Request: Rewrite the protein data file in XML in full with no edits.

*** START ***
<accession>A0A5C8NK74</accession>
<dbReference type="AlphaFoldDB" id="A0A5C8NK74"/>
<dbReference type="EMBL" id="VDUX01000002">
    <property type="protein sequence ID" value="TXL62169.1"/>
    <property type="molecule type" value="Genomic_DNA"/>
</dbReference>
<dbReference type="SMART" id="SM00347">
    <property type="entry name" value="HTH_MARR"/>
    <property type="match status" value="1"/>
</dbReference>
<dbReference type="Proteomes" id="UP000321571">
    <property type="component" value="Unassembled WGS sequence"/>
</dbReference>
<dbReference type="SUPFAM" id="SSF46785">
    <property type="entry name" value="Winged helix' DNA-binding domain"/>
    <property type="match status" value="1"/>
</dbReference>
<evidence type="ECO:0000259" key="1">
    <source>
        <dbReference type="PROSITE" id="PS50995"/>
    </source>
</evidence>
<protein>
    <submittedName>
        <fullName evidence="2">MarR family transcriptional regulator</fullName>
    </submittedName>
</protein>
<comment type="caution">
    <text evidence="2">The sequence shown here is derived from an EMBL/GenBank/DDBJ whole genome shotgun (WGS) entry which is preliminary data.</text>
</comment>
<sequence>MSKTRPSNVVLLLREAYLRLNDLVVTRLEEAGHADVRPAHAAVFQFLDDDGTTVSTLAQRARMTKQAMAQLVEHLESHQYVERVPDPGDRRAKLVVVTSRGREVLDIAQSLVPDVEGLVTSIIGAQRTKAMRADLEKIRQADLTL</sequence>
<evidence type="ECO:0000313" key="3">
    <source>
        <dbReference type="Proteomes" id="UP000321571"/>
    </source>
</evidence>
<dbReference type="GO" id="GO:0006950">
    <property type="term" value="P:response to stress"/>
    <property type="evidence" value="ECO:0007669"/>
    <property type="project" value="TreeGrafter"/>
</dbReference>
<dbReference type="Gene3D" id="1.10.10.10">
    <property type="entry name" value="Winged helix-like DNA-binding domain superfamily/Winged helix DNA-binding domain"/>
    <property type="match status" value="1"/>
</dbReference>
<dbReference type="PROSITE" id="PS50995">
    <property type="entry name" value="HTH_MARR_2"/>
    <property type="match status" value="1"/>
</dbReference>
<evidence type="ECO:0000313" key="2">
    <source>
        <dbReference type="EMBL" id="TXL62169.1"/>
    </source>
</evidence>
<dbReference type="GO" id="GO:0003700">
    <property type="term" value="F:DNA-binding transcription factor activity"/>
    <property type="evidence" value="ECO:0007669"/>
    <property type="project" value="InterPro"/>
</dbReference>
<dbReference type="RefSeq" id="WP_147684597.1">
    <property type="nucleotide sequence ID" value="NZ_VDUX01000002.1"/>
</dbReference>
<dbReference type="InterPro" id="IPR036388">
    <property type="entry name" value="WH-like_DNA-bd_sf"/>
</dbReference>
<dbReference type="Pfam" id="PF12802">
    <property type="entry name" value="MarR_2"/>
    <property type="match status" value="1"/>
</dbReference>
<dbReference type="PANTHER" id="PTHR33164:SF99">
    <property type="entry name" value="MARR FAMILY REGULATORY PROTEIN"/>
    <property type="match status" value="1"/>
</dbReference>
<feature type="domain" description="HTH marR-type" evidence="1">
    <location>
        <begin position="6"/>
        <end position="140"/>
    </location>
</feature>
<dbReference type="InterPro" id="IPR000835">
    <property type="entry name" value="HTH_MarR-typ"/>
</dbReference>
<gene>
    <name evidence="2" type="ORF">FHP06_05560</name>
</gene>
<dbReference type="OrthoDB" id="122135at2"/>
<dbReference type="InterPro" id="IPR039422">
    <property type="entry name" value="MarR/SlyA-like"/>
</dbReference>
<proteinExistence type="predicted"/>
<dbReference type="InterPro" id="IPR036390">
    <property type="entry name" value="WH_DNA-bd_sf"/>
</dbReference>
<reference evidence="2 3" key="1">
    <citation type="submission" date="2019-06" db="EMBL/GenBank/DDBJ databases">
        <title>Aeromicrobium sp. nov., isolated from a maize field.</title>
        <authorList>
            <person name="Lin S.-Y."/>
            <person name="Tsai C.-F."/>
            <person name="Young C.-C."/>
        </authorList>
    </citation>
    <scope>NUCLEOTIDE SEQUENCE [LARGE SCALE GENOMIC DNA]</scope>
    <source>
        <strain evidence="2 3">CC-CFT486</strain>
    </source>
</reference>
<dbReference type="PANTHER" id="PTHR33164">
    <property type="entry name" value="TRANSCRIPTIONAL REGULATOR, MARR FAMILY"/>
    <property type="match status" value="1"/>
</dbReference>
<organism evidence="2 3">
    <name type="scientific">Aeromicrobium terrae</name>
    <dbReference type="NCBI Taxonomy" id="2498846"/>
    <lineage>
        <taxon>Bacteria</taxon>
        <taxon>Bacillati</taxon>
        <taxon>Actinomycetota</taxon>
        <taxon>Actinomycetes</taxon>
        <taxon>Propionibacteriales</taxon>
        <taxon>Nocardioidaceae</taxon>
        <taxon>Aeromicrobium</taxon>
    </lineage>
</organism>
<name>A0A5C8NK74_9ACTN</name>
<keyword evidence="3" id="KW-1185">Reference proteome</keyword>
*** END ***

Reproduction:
<accession>A0A5C8NK74</accession>
<dbReference type="AlphaFoldDB" id="A0A5C8NK74"/>
<dbReference type="EMBL" id="VDUX01000002">
    <property type="protein sequence ID" value="TXL62169.1"/>
    <property type="molecule type" value="Genomic_DNA"/>
</dbReference>
<dbReference type="SMART" id="SM00347">
    <property type="entry name" value="HTH_MARR"/>
    <property type="match status" value="1"/>
</dbReference>
<dbReference type="Proteomes" id="UP000321571">
    <property type="component" value="Unassembled WGS sequence"/>
</dbReference>
<dbReference type="SUPFAM" id="SSF46785">
    <property type="entry name" value="Winged helix' DNA-binding domain"/>
    <property type="match status" value="1"/>
</dbReference>
<evidence type="ECO:0000259" key="1">
    <source>
        <dbReference type="PROSITE" id="PS50995"/>
    </source>
</evidence>
<protein>
    <submittedName>
        <fullName evidence="2">MarR family transcriptional regulator</fullName>
    </submittedName>
</protein>
<comment type="caution">
    <text evidence="2">The sequence shown here is derived from an EMBL/GenBank/DDBJ whole genome shotgun (WGS) entry which is preliminary data.</text>
</comment>
<sequence>MSKTRPSNVVLLLREAYLRLNDLVVTRLEEAGHADVRPAHAAVFQFLDDDGTTVSTLAQRARMTKQAMAQLVEHLESHQYVERVPDPGDRRAKLVVVTSRGREVLDIAQSLVPDVEGLVTSIIGAQRTKAMRADLEKIRQADLTL</sequence>
<evidence type="ECO:0000313" key="3">
    <source>
        <dbReference type="Proteomes" id="UP000321571"/>
    </source>
</evidence>
<dbReference type="GO" id="GO:0006950">
    <property type="term" value="P:response to stress"/>
    <property type="evidence" value="ECO:0007669"/>
    <property type="project" value="TreeGrafter"/>
</dbReference>
<dbReference type="Gene3D" id="1.10.10.10">
    <property type="entry name" value="Winged helix-like DNA-binding domain superfamily/Winged helix DNA-binding domain"/>
    <property type="match status" value="1"/>
</dbReference>
<dbReference type="PROSITE" id="PS50995">
    <property type="entry name" value="HTH_MARR_2"/>
    <property type="match status" value="1"/>
</dbReference>
<evidence type="ECO:0000313" key="2">
    <source>
        <dbReference type="EMBL" id="TXL62169.1"/>
    </source>
</evidence>
<dbReference type="GO" id="GO:0003700">
    <property type="term" value="F:DNA-binding transcription factor activity"/>
    <property type="evidence" value="ECO:0007669"/>
    <property type="project" value="InterPro"/>
</dbReference>
<dbReference type="RefSeq" id="WP_147684597.1">
    <property type="nucleotide sequence ID" value="NZ_VDUX01000002.1"/>
</dbReference>
<dbReference type="InterPro" id="IPR036388">
    <property type="entry name" value="WH-like_DNA-bd_sf"/>
</dbReference>
<dbReference type="Pfam" id="PF12802">
    <property type="entry name" value="MarR_2"/>
    <property type="match status" value="1"/>
</dbReference>
<dbReference type="PANTHER" id="PTHR33164:SF99">
    <property type="entry name" value="MARR FAMILY REGULATORY PROTEIN"/>
    <property type="match status" value="1"/>
</dbReference>
<feature type="domain" description="HTH marR-type" evidence="1">
    <location>
        <begin position="6"/>
        <end position="140"/>
    </location>
</feature>
<dbReference type="InterPro" id="IPR000835">
    <property type="entry name" value="HTH_MarR-typ"/>
</dbReference>
<gene>
    <name evidence="2" type="ORF">FHP06_05560</name>
</gene>
<dbReference type="OrthoDB" id="122135at2"/>
<dbReference type="InterPro" id="IPR039422">
    <property type="entry name" value="MarR/SlyA-like"/>
</dbReference>
<proteinExistence type="predicted"/>
<dbReference type="InterPro" id="IPR036390">
    <property type="entry name" value="WH_DNA-bd_sf"/>
</dbReference>
<reference evidence="2 3" key="1">
    <citation type="submission" date="2019-06" db="EMBL/GenBank/DDBJ databases">
        <title>Aeromicrobium sp. nov., isolated from a maize field.</title>
        <authorList>
            <person name="Lin S.-Y."/>
            <person name="Tsai C.-F."/>
            <person name="Young C.-C."/>
        </authorList>
    </citation>
    <scope>NUCLEOTIDE SEQUENCE [LARGE SCALE GENOMIC DNA]</scope>
    <source>
        <strain evidence="2 3">CC-CFT486</strain>
    </source>
</reference>
<dbReference type="PANTHER" id="PTHR33164">
    <property type="entry name" value="TRANSCRIPTIONAL REGULATOR, MARR FAMILY"/>
    <property type="match status" value="1"/>
</dbReference>
<organism evidence="2 3">
    <name type="scientific">Aeromicrobium terrae</name>
    <dbReference type="NCBI Taxonomy" id="2498846"/>
    <lineage>
        <taxon>Bacteria</taxon>
        <taxon>Bacillati</taxon>
        <taxon>Actinomycetota</taxon>
        <taxon>Actinomycetes</taxon>
        <taxon>Propionibacteriales</taxon>
        <taxon>Nocardioidaceae</taxon>
        <taxon>Aeromicrobium</taxon>
    </lineage>
</organism>
<name>A0A5C8NK74_9ACTN</name>
<keyword evidence="3" id="KW-1185">Reference proteome</keyword>